It worried me slightly that Anton did not know the word “tarpon”, nor did he recognize the picture. After about an hour of fishing to no avail, he informed me that there were only little fish in the river. The big fish, he said, were out to sea. He recognized the picture of the permit (which he probably thought was some type of jack or pompano), and said he would take me out to them at dawn the next morning. I settled for this and we all jumped in for a swim. Back at the boat, Anton shucked some oysters he had pulled up from the bottom and we ate them on the half-shell on the way back to the docks.
That night was my last in Trinidad. I was going to Havana the next afternoon to catch my flight back to Cancun. I slept about 45 minutes and took a cab down to La Boca to meet Anton. He was not waiting for me, which concerned me. Another fisherman took me to his house and he was not there either. Nobody knew where Anton was. I worried that the previous day’s expedition had gotten him in trouble, the fine for which was the loss of his boat and some jail time. I like to think that he took that 20 pesos and went on an absolute bender from which he was struggling to recover. Exhausted and defeated, I sat down on the beach in La Boca under the shade of a palm umbrella. A merciful young boy sold me a coconut for 1 peso that may have saved my life.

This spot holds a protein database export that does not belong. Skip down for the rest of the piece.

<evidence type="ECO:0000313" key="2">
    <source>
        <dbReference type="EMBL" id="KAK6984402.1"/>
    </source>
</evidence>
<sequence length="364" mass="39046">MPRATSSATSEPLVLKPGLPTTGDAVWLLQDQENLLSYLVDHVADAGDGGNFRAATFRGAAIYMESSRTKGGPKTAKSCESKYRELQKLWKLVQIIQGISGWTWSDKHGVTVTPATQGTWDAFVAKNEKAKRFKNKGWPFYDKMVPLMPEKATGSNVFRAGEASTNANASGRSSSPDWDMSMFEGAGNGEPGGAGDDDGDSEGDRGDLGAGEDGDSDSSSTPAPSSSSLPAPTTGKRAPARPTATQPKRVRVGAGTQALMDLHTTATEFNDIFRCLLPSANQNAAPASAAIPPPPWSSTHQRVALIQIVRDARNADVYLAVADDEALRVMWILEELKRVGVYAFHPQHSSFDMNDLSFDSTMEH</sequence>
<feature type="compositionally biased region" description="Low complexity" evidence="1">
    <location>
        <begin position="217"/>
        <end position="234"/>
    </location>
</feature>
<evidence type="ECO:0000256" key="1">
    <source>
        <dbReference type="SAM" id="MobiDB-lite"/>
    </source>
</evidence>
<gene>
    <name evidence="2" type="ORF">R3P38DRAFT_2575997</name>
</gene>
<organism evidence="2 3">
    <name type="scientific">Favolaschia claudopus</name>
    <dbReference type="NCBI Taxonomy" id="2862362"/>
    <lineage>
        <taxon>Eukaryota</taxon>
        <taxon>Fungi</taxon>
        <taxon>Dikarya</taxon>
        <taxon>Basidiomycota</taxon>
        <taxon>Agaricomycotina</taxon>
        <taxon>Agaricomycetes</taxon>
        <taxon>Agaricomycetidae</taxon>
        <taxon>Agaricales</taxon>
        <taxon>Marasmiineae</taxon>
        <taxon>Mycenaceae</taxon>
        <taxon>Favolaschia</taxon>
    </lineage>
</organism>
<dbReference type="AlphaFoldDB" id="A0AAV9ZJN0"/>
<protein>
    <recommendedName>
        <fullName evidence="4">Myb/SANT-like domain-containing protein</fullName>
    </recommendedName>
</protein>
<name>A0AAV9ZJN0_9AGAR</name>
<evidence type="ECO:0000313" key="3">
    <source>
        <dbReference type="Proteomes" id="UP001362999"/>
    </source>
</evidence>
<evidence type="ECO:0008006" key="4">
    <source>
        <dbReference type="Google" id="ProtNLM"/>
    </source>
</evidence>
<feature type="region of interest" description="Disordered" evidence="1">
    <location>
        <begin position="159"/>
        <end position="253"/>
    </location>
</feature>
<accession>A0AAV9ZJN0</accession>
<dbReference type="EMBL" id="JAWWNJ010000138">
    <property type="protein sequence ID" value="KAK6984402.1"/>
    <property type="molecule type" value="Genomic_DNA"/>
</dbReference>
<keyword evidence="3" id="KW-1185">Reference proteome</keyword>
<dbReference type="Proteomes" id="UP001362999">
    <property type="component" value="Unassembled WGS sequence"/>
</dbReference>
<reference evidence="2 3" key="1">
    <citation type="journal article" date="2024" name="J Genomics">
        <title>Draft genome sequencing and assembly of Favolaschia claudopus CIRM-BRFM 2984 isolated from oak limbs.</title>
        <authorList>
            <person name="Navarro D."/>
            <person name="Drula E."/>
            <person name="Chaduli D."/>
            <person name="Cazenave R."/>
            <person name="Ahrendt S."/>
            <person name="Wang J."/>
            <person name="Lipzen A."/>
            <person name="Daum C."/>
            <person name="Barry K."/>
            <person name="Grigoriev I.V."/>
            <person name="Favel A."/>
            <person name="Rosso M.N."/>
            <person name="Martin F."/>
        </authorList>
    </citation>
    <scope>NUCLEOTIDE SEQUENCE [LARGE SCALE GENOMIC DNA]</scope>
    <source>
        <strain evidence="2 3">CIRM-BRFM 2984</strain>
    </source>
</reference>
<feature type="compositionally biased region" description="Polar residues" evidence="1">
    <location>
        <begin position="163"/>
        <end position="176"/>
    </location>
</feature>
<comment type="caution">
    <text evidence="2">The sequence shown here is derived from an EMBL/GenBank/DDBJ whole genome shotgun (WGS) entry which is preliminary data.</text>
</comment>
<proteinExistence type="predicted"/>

Fishless, I went back to Trinidad and took a shared taxi the 300 miles back to Havana.
Pioneer or idiot? Maybe a bit of both.
I left my rod in a taxi on the way to airport in Havana.